Decked Out

The week started off on a high note, as we had our wonderful friends Rhett and Whitney visiting from out of town. Mark and I took a few days off from building to do a little hiking and a lot of catching up with them, and in the process realized that these were the first rest days we had taken since starting the build. Our aching muscles didn’t mind though, and our hearts and spirits were certainly lifted by the company of those who follow their passions and work to make their dreams a reality. After several days of campfires, hiking, good beer and even better company, we sadly waved goodbye to our friends, then jumped right back in and began work on building the floor joists for the tiny house (also called the deck).

Our basic design was to have two “skids” bolted into the concrete piers, and then to build our floor joists out of 2x10s on top of that. We constructed the skids by sandwiching a strip of 1/2″ plywood between two twenty foot lengths of 2×6 and bolting this “sandwich” together. This made the skids exactly 3 1/2″ wide, allowing them to fit perfectly into the brackets on the concrete piers. After some (okay, lots) of leveling and measuring, we secured the skids in place and were able to move on to the joists.

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The “sandwich” was later bolted into the bracket and the excess metal was removed from the top of the bracket with a grinder

 

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To get a tight and secure fit between the rim joists and the floor joists Mark used some good old fashioned ingenuity to make a “torniquet” out of an old climbing rope and a sturdy branch to pull the beams together and hold everything in place while we were nailing.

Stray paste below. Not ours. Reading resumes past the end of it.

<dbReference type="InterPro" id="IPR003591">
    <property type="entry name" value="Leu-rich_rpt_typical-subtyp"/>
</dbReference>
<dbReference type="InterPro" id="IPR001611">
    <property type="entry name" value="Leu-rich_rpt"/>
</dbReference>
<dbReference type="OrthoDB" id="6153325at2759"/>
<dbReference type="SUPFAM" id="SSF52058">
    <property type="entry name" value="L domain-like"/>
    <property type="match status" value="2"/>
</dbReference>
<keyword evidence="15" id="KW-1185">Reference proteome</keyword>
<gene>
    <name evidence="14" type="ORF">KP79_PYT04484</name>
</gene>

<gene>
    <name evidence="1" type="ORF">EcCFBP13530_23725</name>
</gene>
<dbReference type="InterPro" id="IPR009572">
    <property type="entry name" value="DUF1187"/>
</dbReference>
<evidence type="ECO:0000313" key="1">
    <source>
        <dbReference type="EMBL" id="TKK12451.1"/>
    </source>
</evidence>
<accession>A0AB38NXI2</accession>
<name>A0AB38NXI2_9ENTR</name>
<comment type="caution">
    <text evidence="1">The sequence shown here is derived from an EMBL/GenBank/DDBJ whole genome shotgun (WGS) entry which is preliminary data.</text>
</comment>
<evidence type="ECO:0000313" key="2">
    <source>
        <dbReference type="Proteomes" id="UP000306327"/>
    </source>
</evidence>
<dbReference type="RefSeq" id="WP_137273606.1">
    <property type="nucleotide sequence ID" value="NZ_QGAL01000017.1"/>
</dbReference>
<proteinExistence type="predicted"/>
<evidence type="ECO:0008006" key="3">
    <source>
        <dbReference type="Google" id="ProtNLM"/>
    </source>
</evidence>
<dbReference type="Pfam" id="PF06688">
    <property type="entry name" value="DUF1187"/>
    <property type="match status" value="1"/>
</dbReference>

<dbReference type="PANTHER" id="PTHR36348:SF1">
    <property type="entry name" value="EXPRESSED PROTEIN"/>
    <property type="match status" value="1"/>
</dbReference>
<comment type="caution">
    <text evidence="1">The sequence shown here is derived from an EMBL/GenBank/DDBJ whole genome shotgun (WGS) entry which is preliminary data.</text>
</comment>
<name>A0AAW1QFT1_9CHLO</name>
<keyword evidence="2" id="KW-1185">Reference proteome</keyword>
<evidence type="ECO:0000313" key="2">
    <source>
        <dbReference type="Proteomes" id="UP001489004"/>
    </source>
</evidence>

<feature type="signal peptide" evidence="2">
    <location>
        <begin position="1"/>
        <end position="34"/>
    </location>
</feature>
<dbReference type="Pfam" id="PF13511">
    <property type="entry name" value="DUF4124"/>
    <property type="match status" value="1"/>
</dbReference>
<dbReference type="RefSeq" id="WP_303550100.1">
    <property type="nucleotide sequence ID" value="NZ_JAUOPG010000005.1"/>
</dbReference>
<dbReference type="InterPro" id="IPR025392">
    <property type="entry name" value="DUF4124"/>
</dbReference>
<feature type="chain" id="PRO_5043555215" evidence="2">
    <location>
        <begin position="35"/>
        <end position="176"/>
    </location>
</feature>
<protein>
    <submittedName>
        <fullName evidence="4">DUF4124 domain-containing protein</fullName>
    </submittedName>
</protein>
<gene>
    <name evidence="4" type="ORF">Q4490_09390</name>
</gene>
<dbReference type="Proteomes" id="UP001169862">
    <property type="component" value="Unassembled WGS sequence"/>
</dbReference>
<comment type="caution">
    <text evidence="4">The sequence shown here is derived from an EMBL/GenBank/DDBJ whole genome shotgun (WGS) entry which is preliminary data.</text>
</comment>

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After adding spacers midway along the length of the joists -Voilà! We had the basic structure for our deck.

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Since we live in a cold, cold climate, burly floor insulation is a must. With that in mind, we screwed some plywood to the bottom of the joists to make a cavity to hold the insulation (easier said than done), plugged up the cracks with expanding foam (because keeping pesky voles out of the insulation was also a priority) and rolled the R-30 unfaced fiberglass insulation into place.

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Spelunking under the deck

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Gollum stopped by to help out
Expanding foam insulation is really fun stuff

 

This insulation is awesome, mostly due to the fact that it features the pink panther
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Rolling out the good times
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Who knew that you could insulate your floor with cotton candy? 

Next up was stapling a vapor barrier over the top of the insulation, then placing and nailing the 23/32″ tongue and groove osb subflooring.

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We used contractor plastic for the vapor barrier

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And now that we have a solid, square, plumb, level, and insulated deck, the real fun can begin!

 

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